Fireplace Inserts


I purchase a house in Riverview,Michigan that has a wood burning fireplace insert.

The fireplace has a solid 2 door "Forestor" cover that I have been told by others that it is an insert.

The "insert" has a blower and makes the actual area to burn wood a lot smaller and the solid doors do not allow for us to see a "fire".

The house was built in late 70's.

1. Do you think this is an insert or is it actually the original fire place?

2. We do not like the insert ...can we take out the insert?

Thank you

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Would Like To Have A Fireplace Insert, but...
by: LP

I have the open fireplace which I have been told is an insert,
it was put in, and the chimney built ect.

It has rock around it on the inside and a rock chimney on outside.

I was wanting to switch to a wood burning insert with the doors that are more efficient,
but was told,
unless I go to gas or electric that all my rock work would have to be taken out and redone.

I hate the open fireplace, it looks great, but burns lots of wood, and most of the heat goes up the chimney.

So, how to get an insert in and not tear all my rock up?

The current fireplace could be taken apart in pieces.

Thanks in advance.


Might want to get a second opinion from another fireplace supplier...

I was able to install a wood burning fireplace with glass doors into the space of my natural fireplace.

The additional step was to line the chimney with a stainless steel flue that connects directly to the fireplace.

There is a local fireplace shop that was helpful in the planning. However, fireplace shops on line were helpful too.
I took pictures of my fireplace set up and sent them to an online fireplace supplier, (Some have tech support), and they were able to advise.

I did not have to re-brick my fireplace on the inside because I had the steel firebox where the brick was laid around it originally.

Hope this helps you some... Good luck :-)


Fire Place inserts
by: Chuck S

I am proceeding with the removal of the existing Forestor fire place insert. The family is leaning towards a large open fire that we can see.

I will post our results!

Fire place clean , inspect and listen
by: Anonymous

First start with having the fire place inspected. I have used Top Hat Chimney Sweeps.

Do not use the fire place unless it has been cleaned and inspected.

Always clean the fire place yearly and in the spring, spring cleaning doubles the life of the pipe vs fall cleaning it clears the acid off the flue pipe. I learned this from Top Hat.
When you have a pro out they can tell you what you have and what it can be changed to.

My fireplace runs 5 to 6 days a week 14 hours a day.
My gas bills are way lower than my neighbors, but my electric are a little higher due to running fans to move heat through the house.

Remember I spend 5 to 10 days a year cutting, splitting and stacking wood. There are several inserts you replace what you have. I went with a higher end unit that would heat my home and had glass to view the fire.

Note: I found the glass cleans the easiest with a towel and straight ammonia,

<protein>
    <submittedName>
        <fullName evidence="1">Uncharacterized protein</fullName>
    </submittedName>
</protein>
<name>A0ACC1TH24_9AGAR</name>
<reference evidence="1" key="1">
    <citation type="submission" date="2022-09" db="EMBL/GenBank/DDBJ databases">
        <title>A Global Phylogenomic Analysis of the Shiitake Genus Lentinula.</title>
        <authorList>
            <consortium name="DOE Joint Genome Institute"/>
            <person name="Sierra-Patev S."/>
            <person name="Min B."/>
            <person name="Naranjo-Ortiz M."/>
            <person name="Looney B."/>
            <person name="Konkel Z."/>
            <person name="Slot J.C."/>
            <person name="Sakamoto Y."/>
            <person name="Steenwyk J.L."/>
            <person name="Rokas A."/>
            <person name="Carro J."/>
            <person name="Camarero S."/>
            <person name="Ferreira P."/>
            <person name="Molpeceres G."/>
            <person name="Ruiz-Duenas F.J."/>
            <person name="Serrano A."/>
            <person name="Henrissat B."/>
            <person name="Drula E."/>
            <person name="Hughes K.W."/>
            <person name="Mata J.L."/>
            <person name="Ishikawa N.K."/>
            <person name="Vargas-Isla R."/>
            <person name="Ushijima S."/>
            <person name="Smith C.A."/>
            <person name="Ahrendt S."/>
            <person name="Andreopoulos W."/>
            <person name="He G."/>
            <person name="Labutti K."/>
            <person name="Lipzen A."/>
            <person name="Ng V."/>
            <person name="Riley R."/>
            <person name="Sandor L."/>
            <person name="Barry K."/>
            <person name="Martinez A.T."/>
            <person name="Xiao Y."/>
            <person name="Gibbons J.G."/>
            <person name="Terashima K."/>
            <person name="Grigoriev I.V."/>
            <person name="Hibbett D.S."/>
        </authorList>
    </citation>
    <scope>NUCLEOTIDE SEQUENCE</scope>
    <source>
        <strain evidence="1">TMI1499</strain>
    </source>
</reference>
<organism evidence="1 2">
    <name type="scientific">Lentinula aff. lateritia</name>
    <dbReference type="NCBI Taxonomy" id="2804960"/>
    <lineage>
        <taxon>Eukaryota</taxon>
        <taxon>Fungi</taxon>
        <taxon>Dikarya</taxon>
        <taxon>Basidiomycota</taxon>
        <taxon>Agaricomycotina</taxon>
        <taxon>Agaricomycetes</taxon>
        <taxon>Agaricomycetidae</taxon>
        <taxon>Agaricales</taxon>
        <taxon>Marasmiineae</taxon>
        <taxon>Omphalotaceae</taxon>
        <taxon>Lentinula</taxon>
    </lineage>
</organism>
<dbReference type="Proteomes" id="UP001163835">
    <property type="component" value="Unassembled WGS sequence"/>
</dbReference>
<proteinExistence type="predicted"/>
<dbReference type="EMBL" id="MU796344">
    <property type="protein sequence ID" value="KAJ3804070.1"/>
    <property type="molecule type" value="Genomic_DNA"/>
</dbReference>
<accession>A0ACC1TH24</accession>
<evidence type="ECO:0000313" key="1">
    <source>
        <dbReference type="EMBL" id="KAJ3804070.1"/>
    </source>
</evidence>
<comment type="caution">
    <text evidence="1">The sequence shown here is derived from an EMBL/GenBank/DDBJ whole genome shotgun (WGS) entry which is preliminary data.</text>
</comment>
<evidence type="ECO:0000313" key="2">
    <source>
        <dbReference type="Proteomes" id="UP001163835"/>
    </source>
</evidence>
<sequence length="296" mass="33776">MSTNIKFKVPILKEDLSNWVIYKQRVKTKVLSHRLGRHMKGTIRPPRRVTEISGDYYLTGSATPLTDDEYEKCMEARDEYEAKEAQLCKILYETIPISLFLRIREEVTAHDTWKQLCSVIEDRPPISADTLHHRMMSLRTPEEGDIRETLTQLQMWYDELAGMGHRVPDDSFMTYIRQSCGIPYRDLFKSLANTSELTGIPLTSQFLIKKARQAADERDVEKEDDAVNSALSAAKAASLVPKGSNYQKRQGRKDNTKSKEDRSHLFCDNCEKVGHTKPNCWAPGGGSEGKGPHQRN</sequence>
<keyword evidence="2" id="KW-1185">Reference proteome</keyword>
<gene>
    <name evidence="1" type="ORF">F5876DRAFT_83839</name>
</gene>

Caution: when the glass is cold.

Wayde Koehler

Fireplace Inserts with Glass Doors
by: Joe the Rehabber

You can usually tell if an existing fireplace has and insert or,
the area was built for a fire place insert by the construction.

Real indoor fireplaces are built with firebrick, usually with a brick chimney, and a brick face and hearth on the inside of the house.

New style fireplace inserts can be placed in a non-brick opening inside the home and will have a metal flue liner up through the roof.

Fire place inserts are more efficient and
will burn logs for about 12 hours compared to an open fireplace lasting 1-3 hours.

Open fireplaces will also suck the air out of the house (needed for combustion) and up the chimney...

...That may cause a draft of outside air leaking into the house from all cracks and crevices throughout the entire house.

Open fireplaces are not very efficient although,
they are very aesthetically pleasing!

I've found that open fireplaces may tend to leak smoke into the home as well,
that may cause a gradual build up smoke damage or stains thought the house, especially on the ceilings.

A few options to consider:

If you remove the fireplace insert, I would want to have the have the chimney inspected, if the damper is in place and operational, for a safe open fire.

If it were my fireplace, I like to see the fire too;
I would contact the Forester Fireplace company, ask them about their Fireplace Insert/Heater, and see if they have replacement Glass Doors for the insert you have, or...

I would get some pricing on a new fireplace inserts with glass doors that would be both very efficient and I would get to enjoy the view of the fire.

It's a choice...

As much as I like an open fireplace, they burn a lot of wood in a short period of time.

That means more

  • Wood supply

  • Cutting

  • Hauling

  • Clean up

  • Stacking and storing

  • and all the labor I didn't like so much having my fireplace.

So with my last high efficient wood burning stove,
3 nice logs would last 12 hours and keep my home hot and cozy. And I needed about a third of the amount of wood.

Fireplace for occasional use?

By all means, the open fireplace is the most enjoyable.

Hope this helps,

Joe the Rehabber

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